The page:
George Wallace campaigns in 1962 on behalf of aggrieved white dudes across Dixie.
As the presidential primaries bleed into an American spring that’s sure to be unlike any other in recent political memory, one thing has remained bewilderingly consistent: Donald Trump has made the Republican Party his chew toy, and like a stubborn beagle who just found your favorite pair of socks, he isn’t letting go. Whether the boorish billionaire wins or loses the GOP’s presidential nomination, he’s already made his bug-splatter-like mark on the American national windshield, and it’s gonna take a hell of a lot scrubbing to clean off.
Plenty of commentators (including your’s truly) have placed Trump within a rich tradition of American demagoguery. Few comparisons, however, have been more apt than the striking similarities between The Donald and Deep-South reactionary George Wallace, who ran for president during the 1960s and 1970s on a platform of reactionary racism, crude anti-intellectualism, and economic populism.
Donald Trump trumpets the politics of exclusivity in Richmond, VA, the former capital of the Old Confederacy.
Donald Trump is a boorish, brash, braggadocious blowhard. He’s the kind of guy who’s richer than — and therefore better than — you, and if you don’t agree, then you’re an idiot. He’s tailor-made for the shame-drained slime bucket that is American politics. This fact ought to be a no-brainer at this point in the 2016 presidential campaign, but America’s over-paid beltway media fluffers still can’t comprehend why the GOP voting base laps up Trump’s uncouth stew of xenophobia, bigotry, sexism, and overt plutocrat sanctification like a St. Bernard who’s jowls-deep in a bowl of gravy-slathered kibble.
In an article for Reuters, for example, Bill Schneider claims that Trump is a new kind of candidate, an unholy, Frankensteinian daemon cross between “the political outsider and the fringe candidate.” This makes the blustery, ball-capped billionaire all the more perplexing to Schneider, who observes that, “Trump is a multibillionaire running against the establishment. He’s a candidate with no coherent political philosophy running as a conservative champion. It doesn’t make sense. But, so far, it’s working.” Trump’s conservative grass-roots appeal confuses the American punditocracy because they don’t want to admit that the secret to U.S. politics is exclusivity: that those with their grubby white maws already stuck in the national cookie jar will always vote to exclude other groups who are demanding some crumbs of their own.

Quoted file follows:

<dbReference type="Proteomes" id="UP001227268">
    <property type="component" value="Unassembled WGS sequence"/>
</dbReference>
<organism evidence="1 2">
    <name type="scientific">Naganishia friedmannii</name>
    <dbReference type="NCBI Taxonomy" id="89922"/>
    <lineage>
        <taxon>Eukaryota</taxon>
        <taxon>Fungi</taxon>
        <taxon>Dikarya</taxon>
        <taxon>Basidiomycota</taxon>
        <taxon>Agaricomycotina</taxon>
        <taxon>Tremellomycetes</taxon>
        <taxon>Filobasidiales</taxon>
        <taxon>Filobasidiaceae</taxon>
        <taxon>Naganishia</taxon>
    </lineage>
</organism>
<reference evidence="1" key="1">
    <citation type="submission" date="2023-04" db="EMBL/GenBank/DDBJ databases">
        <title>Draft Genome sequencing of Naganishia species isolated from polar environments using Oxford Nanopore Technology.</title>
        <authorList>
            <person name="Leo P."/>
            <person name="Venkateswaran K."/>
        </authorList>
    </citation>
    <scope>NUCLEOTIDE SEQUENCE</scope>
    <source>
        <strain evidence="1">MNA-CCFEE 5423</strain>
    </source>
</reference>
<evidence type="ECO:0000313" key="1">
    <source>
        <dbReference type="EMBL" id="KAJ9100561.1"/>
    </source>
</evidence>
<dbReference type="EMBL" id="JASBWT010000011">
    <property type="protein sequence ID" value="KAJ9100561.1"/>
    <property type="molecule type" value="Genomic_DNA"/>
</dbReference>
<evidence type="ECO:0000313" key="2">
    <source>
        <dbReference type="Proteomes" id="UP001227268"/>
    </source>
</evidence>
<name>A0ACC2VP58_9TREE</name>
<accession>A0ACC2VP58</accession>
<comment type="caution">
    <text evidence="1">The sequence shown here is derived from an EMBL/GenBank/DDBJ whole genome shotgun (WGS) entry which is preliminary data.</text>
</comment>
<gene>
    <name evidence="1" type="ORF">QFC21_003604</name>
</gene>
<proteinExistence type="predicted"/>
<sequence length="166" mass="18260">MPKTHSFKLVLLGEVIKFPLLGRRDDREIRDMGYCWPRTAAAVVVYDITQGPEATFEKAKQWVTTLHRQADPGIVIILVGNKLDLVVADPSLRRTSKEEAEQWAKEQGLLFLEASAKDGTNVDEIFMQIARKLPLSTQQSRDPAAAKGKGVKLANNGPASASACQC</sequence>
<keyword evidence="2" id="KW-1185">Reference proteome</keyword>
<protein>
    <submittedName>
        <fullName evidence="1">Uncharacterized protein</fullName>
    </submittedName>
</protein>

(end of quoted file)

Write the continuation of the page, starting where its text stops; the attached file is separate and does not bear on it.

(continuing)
Nevada Democratic Senate Goliath Harry Reid has hurt the Right’s feelings by limiting their capacity for throwing tantrums.
Last week, Harry Reid, the Senate’s mousy, soft-spoken, bespectacled Mormon Majority Leader from the land of perpetual vice colloquially known as the state of Nevada unleashed his inner Incredible Hulk. The normally mild-mannered — but politically shrewd — Reid opened up the ultimate can of senatorial whoop ass by invoking the so-called “nuclear option,” a procedural act in the Senate that disregards a century of precedent by voting to end a filibuster with a simple majority rather than requiring the traditional votes of sixty senators. Reid justifiably dropped this bomb in order to overcome years of Republican filibustering of President Obama’s executive branch administration nominees.